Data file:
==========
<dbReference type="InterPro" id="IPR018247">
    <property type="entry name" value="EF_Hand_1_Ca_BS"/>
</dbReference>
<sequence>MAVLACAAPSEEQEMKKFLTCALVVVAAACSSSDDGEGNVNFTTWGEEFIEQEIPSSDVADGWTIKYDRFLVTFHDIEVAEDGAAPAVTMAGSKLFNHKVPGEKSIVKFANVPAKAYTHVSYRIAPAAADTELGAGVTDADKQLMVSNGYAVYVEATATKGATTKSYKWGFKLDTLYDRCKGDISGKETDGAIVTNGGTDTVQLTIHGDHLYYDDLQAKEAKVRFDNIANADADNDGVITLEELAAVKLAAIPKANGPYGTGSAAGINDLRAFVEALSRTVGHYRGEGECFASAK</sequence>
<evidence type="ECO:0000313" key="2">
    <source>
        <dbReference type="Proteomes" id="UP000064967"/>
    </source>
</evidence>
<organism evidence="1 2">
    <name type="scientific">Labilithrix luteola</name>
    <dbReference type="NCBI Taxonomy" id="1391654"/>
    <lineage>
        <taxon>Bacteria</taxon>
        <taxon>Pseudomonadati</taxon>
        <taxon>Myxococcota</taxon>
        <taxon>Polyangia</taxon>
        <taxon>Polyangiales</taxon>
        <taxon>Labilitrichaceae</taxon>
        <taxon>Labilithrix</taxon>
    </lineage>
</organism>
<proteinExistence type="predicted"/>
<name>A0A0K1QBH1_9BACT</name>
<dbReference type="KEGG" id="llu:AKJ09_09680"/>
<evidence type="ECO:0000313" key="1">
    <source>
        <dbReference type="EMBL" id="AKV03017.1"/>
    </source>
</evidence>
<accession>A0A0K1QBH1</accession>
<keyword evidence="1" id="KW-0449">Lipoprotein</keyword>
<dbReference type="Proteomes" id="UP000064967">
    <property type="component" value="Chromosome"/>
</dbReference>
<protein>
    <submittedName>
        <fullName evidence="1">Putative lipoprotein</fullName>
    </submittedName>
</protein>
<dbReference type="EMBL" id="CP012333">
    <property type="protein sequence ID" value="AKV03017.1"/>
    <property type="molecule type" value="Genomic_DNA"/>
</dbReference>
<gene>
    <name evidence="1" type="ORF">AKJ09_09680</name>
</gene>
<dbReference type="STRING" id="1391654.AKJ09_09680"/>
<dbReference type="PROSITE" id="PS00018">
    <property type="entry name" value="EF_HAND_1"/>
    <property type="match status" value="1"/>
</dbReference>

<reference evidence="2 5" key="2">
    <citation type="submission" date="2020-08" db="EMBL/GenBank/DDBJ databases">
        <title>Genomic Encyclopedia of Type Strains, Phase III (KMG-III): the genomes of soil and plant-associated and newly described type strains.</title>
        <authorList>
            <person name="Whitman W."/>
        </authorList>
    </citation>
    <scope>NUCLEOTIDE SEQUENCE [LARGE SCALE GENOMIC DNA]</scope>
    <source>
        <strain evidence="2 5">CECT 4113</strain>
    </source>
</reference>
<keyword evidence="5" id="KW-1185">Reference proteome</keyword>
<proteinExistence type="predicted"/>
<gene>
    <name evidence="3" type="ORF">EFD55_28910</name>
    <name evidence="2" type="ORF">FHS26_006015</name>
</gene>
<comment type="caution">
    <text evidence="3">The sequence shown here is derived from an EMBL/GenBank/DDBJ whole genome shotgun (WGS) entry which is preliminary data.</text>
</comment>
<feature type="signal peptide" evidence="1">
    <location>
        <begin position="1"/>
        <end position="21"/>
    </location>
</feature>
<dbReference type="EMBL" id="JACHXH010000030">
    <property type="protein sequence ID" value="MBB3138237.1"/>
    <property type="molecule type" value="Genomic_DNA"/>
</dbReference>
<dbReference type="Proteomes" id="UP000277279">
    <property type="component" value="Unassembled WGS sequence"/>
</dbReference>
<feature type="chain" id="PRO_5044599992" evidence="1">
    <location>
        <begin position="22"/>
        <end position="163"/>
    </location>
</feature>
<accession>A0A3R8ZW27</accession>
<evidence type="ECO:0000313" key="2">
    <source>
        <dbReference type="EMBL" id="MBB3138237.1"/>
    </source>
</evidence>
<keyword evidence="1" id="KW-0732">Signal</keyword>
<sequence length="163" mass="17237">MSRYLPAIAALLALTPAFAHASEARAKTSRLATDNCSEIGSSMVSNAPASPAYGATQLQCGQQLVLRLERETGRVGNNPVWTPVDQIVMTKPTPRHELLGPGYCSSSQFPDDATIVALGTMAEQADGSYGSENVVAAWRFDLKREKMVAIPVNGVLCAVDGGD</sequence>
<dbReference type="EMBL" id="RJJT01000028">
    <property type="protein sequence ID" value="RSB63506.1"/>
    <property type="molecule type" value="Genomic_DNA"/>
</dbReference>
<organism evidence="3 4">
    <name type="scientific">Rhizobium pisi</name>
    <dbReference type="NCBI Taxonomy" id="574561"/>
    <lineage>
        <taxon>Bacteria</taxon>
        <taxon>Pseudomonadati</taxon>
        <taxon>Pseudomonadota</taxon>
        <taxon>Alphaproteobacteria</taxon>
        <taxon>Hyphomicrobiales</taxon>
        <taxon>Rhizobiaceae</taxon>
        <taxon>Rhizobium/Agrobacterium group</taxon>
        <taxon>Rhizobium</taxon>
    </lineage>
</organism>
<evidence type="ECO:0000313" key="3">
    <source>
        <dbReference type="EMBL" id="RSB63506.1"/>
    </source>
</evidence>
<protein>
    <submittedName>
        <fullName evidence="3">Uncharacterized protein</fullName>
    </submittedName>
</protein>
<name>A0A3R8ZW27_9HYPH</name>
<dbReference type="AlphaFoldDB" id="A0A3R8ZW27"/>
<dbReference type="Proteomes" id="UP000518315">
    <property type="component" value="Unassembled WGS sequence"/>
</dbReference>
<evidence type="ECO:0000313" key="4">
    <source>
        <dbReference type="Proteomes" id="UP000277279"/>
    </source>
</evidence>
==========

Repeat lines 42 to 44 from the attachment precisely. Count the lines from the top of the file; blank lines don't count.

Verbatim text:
    <property type="protein sequence ID" value="AKV03017.1"/>
    <property type="molecule type" value="Genomic_DNA"/>
</dbReference>